Notice & Note: Student Bookmarks

Hello my dear friends! I'm stopping by to share a little something I've made for my students...


And I hope it's something your students can use as well!

This past summer I read Notice and Note: Strategies for Close Reading. Have you ever read a book where you find yourself constantly nodding your head and agreeing? Or saying "oh my gosh!! I needed this LAST year!". 

This is one of those books.

The authors, Kylene Beers and Robert E. Probst have identified six major "signposts" we see so often in children's/young adult literature. From "Words of the Wiser" (where an older character offers advice to the main character) to "Aha Moments" (where the main character suddenly realizes something important)--all of those key moments in a text that our students tend to breeze right past while reading.

At each signpost, students learn to stop and ask themselves a key question. These questions are designed to help students make inferences, determine theme, discover the conflict, and so much more.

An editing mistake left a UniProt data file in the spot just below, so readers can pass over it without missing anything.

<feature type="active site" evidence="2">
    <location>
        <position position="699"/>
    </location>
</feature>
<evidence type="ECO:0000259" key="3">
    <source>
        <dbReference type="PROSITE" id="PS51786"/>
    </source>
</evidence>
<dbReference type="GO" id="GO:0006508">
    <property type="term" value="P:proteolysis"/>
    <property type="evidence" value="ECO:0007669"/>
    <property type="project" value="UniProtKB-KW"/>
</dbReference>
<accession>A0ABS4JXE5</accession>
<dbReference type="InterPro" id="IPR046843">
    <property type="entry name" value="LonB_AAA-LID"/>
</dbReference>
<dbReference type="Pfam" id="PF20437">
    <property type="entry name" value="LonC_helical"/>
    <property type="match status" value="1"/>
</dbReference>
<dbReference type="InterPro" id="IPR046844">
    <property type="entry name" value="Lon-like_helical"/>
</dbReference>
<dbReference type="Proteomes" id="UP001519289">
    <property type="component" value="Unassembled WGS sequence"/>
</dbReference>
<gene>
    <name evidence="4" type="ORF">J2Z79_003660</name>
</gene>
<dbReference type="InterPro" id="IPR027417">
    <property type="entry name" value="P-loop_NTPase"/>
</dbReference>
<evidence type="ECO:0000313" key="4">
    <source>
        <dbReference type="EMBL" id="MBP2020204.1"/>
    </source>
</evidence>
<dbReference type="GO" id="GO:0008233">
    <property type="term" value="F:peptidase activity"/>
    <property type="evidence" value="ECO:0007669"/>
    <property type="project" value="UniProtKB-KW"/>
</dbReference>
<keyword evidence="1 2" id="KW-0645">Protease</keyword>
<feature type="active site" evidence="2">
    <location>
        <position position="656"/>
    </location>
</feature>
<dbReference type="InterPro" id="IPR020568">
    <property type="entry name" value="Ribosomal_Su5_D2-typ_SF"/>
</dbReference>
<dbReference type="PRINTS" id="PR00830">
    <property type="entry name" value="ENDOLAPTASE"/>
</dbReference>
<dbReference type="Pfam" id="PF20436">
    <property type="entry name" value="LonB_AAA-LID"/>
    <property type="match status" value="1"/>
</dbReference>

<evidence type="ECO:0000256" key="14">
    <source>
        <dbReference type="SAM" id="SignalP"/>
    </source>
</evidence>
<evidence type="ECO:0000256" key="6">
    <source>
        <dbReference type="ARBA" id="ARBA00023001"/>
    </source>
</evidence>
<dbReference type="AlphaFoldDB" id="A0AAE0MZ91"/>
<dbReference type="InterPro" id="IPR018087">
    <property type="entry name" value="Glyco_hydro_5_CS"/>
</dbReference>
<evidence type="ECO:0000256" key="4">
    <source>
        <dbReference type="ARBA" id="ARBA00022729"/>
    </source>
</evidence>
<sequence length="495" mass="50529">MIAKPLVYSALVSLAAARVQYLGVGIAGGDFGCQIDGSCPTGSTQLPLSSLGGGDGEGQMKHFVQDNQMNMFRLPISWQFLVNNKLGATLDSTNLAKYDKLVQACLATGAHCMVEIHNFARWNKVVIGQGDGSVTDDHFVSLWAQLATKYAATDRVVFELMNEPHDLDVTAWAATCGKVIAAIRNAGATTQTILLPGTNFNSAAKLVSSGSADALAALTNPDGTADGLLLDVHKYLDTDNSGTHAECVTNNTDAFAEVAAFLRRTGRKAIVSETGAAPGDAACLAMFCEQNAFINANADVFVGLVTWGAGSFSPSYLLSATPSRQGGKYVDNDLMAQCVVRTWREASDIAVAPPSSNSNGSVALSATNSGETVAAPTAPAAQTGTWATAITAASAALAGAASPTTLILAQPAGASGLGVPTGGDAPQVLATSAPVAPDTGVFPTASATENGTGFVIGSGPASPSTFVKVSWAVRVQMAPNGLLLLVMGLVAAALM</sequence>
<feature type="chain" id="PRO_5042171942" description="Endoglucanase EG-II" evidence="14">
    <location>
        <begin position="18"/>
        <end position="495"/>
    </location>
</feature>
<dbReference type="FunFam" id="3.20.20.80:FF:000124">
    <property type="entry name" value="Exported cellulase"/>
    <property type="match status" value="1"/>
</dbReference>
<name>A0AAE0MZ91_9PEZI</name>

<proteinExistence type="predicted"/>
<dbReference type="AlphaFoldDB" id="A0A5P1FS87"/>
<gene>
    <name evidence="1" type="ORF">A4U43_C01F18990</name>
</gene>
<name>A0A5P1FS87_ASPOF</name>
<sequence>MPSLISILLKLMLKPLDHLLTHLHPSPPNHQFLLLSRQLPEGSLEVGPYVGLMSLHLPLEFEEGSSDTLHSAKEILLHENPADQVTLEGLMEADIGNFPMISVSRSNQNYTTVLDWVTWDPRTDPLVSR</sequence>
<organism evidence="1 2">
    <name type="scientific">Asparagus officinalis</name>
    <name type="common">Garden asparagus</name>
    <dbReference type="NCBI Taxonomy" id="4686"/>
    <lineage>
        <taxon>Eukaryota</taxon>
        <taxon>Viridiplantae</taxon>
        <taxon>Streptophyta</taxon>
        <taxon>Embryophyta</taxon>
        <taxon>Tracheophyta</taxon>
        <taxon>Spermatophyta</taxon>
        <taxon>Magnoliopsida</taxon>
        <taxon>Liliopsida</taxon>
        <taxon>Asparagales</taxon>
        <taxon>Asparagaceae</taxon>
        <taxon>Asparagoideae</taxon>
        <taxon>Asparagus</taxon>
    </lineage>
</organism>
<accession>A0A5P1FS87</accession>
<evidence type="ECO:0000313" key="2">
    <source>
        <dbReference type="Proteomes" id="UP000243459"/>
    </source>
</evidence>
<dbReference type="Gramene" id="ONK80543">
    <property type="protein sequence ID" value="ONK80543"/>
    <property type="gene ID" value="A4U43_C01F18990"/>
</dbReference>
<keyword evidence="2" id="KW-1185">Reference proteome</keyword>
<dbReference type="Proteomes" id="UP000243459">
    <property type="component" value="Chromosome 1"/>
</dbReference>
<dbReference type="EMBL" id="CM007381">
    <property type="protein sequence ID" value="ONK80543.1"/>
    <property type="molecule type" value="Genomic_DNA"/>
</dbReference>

The best part?

It is SO simple. Six signposts. Six questions. Yet applicable to all student texts.

The students catch on very quickly and begin to make signpost observations and ask these questions right away, thanks to this simplicity. And it makes it so easy to start "creating a habit of mind" as the authors say, to help students notice and read closely in all texts they encounter.

My 5th graders and I have been going through the introductory lessons so far and I'm looking forward to sharing much more as we learn to read closely together.

Today, I wanted to share the bookmarks I'll be giving my students this week...please click on the image below to download them:
http://bit.ly/signpostbookmark
(there are two versions...I'm using just "Contradictions" in my class, but I included the "Contrasts and Contradictions" bookmark as well)

I also have matching anchor chart printables to share, if you are interested in those...just let me know and I will share them here in the next blog post.

Have you read Notice and Note yet? Have you used these strategies in your class? We would love to hear what you have learned!
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